Progress on forest maps, monitoring and farm boundaries in Ghana

The Cocoa & Forests Initiative (CFI) commits companies and the Ghana government to stop further conversion of any forest land for cocoa production, as well as end production and sourcing of cocoa from protected areas, with the exception of farms with existing legal status (‘admitted farms’).

To uphold these commitments, and supports the implementation of the Ghana National Implementation Plan, a Mapping Task Force was set up. It is composed of CFI signatories, civil society organizations, as well as technical partners and chaired by the Head of Mapping at the Resource Management Support Centre (RMSC). On 7 and 8 Feb, the Mapping Task Force met in Accra, with close to 70 participants attending from government, private sector, civil society and farmer groups.

The main points for discussion included:

  • Updated forest maps
  • Establishing a national satellite monitoring system
  • Cocoa farm boundaries and admitted farms

Updated Forest Maps

A key learning from the workshop was that official forest cover maps are available at the RMSC, an institution under the responsibility of the Forestry Commission, which has the mandate to develop integrated forest and wildlife management systems as well as forest cover maps, and facilitate and monitor their implementation. The RMSC is in the process of finalizing the 2017 forest cover maps, which will be made available to signatories upon request through the CFI Secretariat hosted by the Ministry of Lands and Natural Resources.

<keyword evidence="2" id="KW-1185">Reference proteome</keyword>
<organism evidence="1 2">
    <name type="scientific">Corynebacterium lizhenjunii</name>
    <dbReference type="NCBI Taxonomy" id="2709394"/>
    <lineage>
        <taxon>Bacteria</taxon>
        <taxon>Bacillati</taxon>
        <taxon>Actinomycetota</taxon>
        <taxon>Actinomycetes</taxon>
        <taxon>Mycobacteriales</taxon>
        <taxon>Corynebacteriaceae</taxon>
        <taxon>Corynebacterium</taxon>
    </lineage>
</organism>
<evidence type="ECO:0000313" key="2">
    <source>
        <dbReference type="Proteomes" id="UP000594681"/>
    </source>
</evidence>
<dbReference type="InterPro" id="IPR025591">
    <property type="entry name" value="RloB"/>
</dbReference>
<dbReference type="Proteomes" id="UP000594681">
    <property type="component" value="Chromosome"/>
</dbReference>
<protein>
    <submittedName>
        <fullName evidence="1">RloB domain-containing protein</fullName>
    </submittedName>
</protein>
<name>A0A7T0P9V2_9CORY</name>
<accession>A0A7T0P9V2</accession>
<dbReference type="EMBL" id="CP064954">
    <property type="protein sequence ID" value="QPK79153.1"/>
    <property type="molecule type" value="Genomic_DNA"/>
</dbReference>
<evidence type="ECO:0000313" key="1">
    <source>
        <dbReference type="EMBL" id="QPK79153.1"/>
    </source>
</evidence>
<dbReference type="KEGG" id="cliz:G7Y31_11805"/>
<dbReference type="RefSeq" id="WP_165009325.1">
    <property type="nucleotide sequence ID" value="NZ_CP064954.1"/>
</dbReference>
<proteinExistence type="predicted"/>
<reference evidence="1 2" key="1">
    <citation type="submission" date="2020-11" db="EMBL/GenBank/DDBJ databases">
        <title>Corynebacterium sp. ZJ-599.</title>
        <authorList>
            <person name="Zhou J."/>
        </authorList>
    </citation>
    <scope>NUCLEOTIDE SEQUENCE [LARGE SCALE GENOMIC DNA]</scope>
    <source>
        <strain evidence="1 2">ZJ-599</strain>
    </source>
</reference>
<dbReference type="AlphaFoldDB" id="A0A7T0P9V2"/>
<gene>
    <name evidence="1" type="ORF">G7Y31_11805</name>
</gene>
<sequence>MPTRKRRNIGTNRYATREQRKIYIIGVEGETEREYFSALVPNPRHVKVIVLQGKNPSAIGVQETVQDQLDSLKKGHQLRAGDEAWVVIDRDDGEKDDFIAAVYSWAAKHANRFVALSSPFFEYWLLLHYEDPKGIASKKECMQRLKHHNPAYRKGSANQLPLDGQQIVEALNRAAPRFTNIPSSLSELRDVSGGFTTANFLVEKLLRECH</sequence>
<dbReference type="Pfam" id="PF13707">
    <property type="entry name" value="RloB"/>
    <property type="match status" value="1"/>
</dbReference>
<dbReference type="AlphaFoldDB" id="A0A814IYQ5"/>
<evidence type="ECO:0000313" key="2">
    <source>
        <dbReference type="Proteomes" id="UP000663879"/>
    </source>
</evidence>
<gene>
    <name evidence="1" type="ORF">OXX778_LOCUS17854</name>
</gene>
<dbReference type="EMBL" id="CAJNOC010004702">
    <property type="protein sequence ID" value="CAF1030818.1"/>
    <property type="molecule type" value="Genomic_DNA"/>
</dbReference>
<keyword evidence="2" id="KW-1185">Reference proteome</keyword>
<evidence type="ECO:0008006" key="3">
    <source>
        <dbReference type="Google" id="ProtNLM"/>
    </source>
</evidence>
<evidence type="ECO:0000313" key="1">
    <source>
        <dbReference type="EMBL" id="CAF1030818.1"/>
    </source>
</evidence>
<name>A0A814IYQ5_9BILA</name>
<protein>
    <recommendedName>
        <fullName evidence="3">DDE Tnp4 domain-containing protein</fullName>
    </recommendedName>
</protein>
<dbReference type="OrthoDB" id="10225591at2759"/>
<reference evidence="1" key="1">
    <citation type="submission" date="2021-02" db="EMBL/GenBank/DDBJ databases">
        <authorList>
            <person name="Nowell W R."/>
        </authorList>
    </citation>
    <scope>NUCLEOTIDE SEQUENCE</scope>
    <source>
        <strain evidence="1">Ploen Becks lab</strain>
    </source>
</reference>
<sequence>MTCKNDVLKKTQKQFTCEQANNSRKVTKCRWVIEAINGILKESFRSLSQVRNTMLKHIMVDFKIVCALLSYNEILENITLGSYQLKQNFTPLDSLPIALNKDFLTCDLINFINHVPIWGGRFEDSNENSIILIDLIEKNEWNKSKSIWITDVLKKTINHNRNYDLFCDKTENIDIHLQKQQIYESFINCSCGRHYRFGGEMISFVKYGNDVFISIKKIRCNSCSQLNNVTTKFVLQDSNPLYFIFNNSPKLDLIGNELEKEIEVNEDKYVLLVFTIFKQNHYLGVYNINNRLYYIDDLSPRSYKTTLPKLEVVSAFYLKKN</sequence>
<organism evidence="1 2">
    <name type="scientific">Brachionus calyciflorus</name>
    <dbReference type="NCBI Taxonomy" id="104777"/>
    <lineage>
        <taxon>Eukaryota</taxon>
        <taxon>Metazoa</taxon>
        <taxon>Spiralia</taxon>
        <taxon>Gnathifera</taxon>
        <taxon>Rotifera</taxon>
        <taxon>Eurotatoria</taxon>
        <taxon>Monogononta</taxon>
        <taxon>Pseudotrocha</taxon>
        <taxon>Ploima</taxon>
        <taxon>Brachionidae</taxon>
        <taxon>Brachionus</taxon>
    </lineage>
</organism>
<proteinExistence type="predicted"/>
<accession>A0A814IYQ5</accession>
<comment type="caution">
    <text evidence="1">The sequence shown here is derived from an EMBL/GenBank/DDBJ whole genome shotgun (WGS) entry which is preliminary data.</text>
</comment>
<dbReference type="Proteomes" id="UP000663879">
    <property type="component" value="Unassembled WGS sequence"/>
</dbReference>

Satellite monitoring system

In the workshop, seven service providers presented how they are monitoring forests through satellite imagery in Ghana. Given the difficulty to identify the most appropriate system, the Task Force will follow up by creating a matrix, comparing existing monitoring systems and platforms. This will help identify gaps and the way forward. To assist in the decision-making process, companies and government will pilot data comparison in the various systems, using one National Park as a test ground.

Cocoa farm boundaries and agreement on admitted farms

In line with their CFI action plans, companies are currently mapping the farms within their direct supply chain and are planning to have mapped out 451,900 farms by the end-2019. This mapping will help to identify and collect cocoa farm boundary data. An important part of the mapping is getting information on boundaries of admitted farms in forest reserves. ‘Admitted farms’ refer to the rights of people with farms inside the reserve area, before it was designated as protected. Task Force members agreed that to ascertain the legality of the farms, ‘ground-truthing’ and consultations with communities will be used, in addition to satellite-based detection. The RMSC will take this point forward, to ensure ground-truthing activities will be funded and implemented.

Under the lead of the RMSC, Task Force members will continue working towards identification of the maps and tools that can be used by all CFI signatories to progress on their commitments and monitor the initiative’s progress. In particular, the CFI National Secretariat aims to make progress on CFI satellite monitoring system by June 2019.

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